Get Out and Stay Out
This past week I have had 3 extra girls in the house ages 13, 12, and 8. They are all relatives and live in the city, not anything like living at the end of the Gunflint Trail. They have been brought up in different households and are different from my children. I run my household differently than most people; we all have different priorities and lifestyles.
One thing I can’t stand in my house is when the television is on, it seriously drives me crazy. The American Pediatrics recommends kids under the age of 2 watch no television and older children should have no more than 1-2 hours of quality programming a day. I’m not sure what is considered quality programming, but I haven’t found much of it on Nickelodeon, Toon, or even Disney unless it is in the early morning. I used to only let my kids watch TV if it was raining outside but I’ll admit I have gotten more lenient lately. There are times when my kids get more than 2 hours a day, like if they are sick, if it’s raining, if I’m really busy, or if I’m not at home. I will also confess when my daughter goes to someone else’s house then she is glued to the TV. Have I created a monster by being such a scrooge? I don’t think so, because if they aren’t sitting in front of the television then they are out and about and moving around.
Getting out into the great outdoors and staying out there is what it’s all about. I have found it challenging to keep all of the kids active this week. According to a survey done in 1999 kids were spending 6 1/2 hours a day in front of a screen; either TV or computer. This is 80% of their free time! I kept finding myself walking into rooms where the girls were sprawled out watching TV, playing a Game Boy or reading. While I have to spend many hours in front of my computer screen I would die to be outside all day long. When I would come upstairs and see them all inside on a beautiful afternoon it would almost kill me. Drill Sargent Sue would say, "Get up, get outside, and get moving, no more TV!"
Then together we would head outside for exercise. One day we got a tow boat ride to Red Rock and paddled and portaged home through Alpine and Seagull. Other days we hiked; Seagull River Nature Trail, the Northern Light Lake Trail, and our trail back to Gulf Lake. We had to go into Grand Marais for soccer practice and errands one day so I dropped the kids off and had them walk wherever they wanted to go while I was at my meeting. I suggested they go swimming, told them to go canoeing, made them take the mail, walk the dog, bring something somewhere for some reason; just so they weren’t sitting around.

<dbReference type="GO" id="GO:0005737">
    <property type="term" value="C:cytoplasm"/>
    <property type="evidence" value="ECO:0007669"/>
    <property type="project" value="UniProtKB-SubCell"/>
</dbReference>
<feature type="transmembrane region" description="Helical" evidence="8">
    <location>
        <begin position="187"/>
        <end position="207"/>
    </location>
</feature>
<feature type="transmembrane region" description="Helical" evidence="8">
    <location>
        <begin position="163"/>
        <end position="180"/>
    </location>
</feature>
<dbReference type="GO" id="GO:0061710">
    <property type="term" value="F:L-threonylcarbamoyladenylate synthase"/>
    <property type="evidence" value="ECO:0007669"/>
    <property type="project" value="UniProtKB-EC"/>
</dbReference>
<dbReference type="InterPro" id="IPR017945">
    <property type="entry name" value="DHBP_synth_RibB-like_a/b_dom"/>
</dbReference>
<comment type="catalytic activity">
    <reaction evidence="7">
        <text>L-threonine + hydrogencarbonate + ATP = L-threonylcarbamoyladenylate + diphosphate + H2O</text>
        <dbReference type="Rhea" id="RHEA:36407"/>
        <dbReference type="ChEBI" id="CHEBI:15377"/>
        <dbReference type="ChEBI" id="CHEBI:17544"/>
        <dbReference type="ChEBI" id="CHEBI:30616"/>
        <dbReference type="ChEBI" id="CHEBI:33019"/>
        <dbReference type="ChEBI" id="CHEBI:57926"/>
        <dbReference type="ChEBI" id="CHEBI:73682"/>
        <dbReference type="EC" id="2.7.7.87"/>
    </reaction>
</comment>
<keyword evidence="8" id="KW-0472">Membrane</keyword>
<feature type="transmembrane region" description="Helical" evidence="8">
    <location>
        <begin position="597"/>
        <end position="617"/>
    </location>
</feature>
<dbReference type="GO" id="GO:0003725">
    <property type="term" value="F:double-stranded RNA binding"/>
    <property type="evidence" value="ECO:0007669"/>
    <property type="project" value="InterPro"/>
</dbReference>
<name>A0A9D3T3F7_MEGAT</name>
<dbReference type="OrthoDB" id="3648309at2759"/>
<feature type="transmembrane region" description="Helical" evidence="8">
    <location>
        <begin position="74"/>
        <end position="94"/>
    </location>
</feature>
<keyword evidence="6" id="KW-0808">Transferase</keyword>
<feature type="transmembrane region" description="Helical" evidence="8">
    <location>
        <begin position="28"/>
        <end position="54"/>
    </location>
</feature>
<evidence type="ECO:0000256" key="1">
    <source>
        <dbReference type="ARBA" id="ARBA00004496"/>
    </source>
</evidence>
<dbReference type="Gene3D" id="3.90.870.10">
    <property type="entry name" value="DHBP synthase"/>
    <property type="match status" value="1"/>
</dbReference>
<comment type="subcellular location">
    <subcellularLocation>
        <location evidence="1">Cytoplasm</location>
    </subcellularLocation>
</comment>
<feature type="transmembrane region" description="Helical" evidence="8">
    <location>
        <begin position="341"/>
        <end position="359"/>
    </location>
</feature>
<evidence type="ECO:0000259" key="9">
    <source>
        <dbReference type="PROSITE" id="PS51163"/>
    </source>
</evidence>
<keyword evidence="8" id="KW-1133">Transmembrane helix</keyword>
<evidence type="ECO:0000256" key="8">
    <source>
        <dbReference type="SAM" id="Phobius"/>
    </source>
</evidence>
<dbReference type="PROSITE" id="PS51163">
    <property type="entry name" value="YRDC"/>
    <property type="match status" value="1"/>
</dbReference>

The statistics of childhood obesity are overwhelming. As adults we are responsible for the health and safety of our children. Inactive lifestyles of children are causing early occurrences of high blood pressure, high cholesterol, Type 2 Diabetes, asthma, and depression because of the social stigma of being overweight. We need to take action in order to keep both ourselves and our children healthy.
As an adult you can make the difference in the lifestyle your child has. On a website I found according to the American Dietetics Association, parents play several roles in helping their children establish healthy behaviors; Provider, Role Model, Enforcer, or Advocate.
Parents in the Provider role should provide opportunities for kids to play outdoors, toys that involve active play, and transportation to and from activities that promote exercise. As an Enforcer parents should limit not only screen time but also sit time. They should also create ways to keep their kids moving and set aside time for them to be active each day. The Role Model parent should be outside playing with their kids, taking them hiking, introducing them to new activities, and exercising. As an Advocate parents should make sure their schools and communities have good facilities to exercise in, ample time to play, good playground equipment, and city parks and trails to recreate in.
I am very lucky to live at the end of the Gunflint Trail. I have a huge swimming pool in my back yard, hiking and biking trails everywhere I look, tons of play equipment including kayaks and canoes, and even in the winter we can snowshoe and cross-country ski right outside of our door. I have an easy job of getting my kids outside and active.
I know lives are hectic and days are crammed with activities we all need to do. But this weekend why not do yourself and your kids a favor and get active; Get out and stay out!